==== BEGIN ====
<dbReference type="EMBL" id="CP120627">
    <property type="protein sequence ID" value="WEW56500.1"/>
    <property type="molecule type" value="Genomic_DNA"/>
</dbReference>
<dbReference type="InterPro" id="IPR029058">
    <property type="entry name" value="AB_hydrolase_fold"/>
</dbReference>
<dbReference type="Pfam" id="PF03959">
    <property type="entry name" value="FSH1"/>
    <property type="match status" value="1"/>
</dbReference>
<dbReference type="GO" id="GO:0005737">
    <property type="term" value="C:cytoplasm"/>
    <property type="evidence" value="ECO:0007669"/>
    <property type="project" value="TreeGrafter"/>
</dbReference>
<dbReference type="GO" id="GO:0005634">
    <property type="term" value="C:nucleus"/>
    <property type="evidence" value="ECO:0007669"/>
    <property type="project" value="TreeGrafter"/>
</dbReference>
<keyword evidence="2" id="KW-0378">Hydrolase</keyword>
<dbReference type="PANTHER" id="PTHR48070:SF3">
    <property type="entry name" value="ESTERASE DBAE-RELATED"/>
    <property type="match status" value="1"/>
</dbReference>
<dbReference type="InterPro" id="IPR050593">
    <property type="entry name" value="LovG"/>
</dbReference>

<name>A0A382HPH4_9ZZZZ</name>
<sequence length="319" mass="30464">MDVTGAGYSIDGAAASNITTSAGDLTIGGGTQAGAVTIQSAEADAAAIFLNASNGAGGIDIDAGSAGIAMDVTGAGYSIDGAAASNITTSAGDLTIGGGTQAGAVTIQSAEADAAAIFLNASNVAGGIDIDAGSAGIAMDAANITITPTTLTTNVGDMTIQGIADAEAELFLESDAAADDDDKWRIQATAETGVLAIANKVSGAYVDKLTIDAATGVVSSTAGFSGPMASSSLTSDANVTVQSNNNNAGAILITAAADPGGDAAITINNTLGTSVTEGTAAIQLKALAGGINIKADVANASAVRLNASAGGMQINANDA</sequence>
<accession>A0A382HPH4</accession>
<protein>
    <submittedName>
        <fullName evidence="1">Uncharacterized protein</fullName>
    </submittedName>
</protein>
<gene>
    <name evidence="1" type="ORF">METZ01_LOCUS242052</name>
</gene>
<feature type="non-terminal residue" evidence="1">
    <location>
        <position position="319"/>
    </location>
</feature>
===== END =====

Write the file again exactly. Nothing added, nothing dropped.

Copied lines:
<dbReference type="EMBL" id="CP120627">
    <property type="protein sequence ID" value="WEW56500.1"/>
    <property type="molecule type" value="Genomic_DNA"/>
</dbReference>
<dbReference type="InterPro" id="IPR029058">
    <property type="entry name" value="AB_hydrolase_fold"/>
</dbReference>
<dbReference type="Pfam" id="PF03959">
    <property type="entry name" value="FSH1"/>
    <property type="match status" value="1"/>
</dbReference>
<dbReference type="GO" id="GO:0005737">
    <property type="term" value="C:cytoplasm"/>
    <property type="evidence" value="ECO:0007669"/>
    <property type="project" value="TreeGrafter"/>
</dbReference>
<dbReference type="GO" id="GO:0005634">
    <property type="term" value="C:nucleus"/>
    <property type="evidence" value="ECO:0007669"/>
    <property type="project" value="TreeGrafter"/>
</dbReference>
<keyword evidence="2" id="KW-0378">Hydrolase</keyword>
<dbReference type="PANTHER" id="PTHR48070:SF3">
    <property type="entry name" value="ESTERASE DBAE-RELATED"/>
    <property type="match status" value="1"/>
</dbReference>
<dbReference type="InterPro" id="IPR050593">
    <property type="entry name" value="LovG"/>
</dbReference>

<name>A0A382HPH4_9ZZZZ</name>
<sequence length="319" mass="30464">MDVTGAGYSIDGAAASNITTSAGDLTIGGGTQAGAVTIQSAEADAAAIFLNASNGAGGIDIDAGSAGIAMDVTGAGYSIDGAAASNITTSAGDLTIGGGTQAGAVTIQSAEADAAAIFLNASNVAGGIDIDAGSAGIAMDAANITITPTTLTTNVGDMTIQGIADAEAELFLESDAAADDDDKWRIQATAETGVLAIANKVSGAYVDKLTIDAATGVVSSTAGFSGPMASSSLTSDANVTVQSNNNNAGAILITAAADPGGDAAITINNTLGTSVTEGTAAIQLKALAGGINIKADVANASAVRLNASAGGMQINANDA</sequence>
<accession>A0A382HPH4</accession>
<protein>
    <submittedName>
        <fullName evidence="1">Uncharacterized protein</fullName>
    </submittedName>
</protein>
<gene>
    <name evidence="1" type="ORF">METZ01_LOCUS242052</name>
</gene>
<feature type="non-terminal residue" evidence="1">
    <location>
        <position position="319"/>
    </location>
</feature>